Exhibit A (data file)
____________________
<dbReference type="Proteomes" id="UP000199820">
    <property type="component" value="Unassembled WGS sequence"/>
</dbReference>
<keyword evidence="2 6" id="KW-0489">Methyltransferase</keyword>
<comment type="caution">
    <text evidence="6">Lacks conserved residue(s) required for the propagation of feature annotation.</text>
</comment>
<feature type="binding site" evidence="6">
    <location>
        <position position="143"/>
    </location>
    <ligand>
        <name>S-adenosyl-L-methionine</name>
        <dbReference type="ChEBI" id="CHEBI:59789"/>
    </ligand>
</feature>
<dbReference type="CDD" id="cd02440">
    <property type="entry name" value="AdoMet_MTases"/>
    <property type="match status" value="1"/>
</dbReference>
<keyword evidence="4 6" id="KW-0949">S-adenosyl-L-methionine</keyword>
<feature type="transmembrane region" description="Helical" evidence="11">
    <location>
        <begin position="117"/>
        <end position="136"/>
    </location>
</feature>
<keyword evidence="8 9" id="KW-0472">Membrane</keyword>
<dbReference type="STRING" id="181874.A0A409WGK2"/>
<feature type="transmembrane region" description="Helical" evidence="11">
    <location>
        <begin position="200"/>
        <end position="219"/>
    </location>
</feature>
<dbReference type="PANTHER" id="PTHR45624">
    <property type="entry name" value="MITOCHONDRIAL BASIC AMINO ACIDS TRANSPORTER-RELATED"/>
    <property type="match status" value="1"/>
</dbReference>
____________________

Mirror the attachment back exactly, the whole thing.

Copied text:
<dbReference type="Proteomes" id="UP000199820">
    <property type="component" value="Unassembled WGS sequence"/>
</dbReference>
<keyword evidence="2 6" id="KW-0489">Methyltransferase</keyword>
<comment type="caution">
    <text evidence="6">Lacks conserved residue(s) required for the propagation of feature annotation.</text>
</comment>
<feature type="binding site" evidence="6">
    <location>
        <position position="143"/>
    </location>
    <ligand>
        <name>S-adenosyl-L-methionine</name>
        <dbReference type="ChEBI" id="CHEBI:59789"/>
    </ligand>
</feature>
<dbReference type="CDD" id="cd02440">
    <property type="entry name" value="AdoMet_MTases"/>
    <property type="match status" value="1"/>
</dbReference>
<keyword evidence="4 6" id="KW-0949">S-adenosyl-L-methionine</keyword>
<feature type="transmembrane region" description="Helical" evidence="11">
    <location>
        <begin position="117"/>
        <end position="136"/>
    </location>
</feature>
<keyword evidence="8 9" id="KW-0472">Membrane</keyword>
<dbReference type="STRING" id="181874.A0A409WGK2"/>
<feature type="transmembrane region" description="Helical" evidence="11">
    <location>
        <begin position="200"/>
        <end position="219"/>
    </location>
</feature>
<dbReference type="PANTHER" id="PTHR45624">
    <property type="entry name" value="MITOCHONDRIAL BASIC AMINO ACIDS TRANSPORTER-RELATED"/>
    <property type="match status" value="1"/>
</dbReference>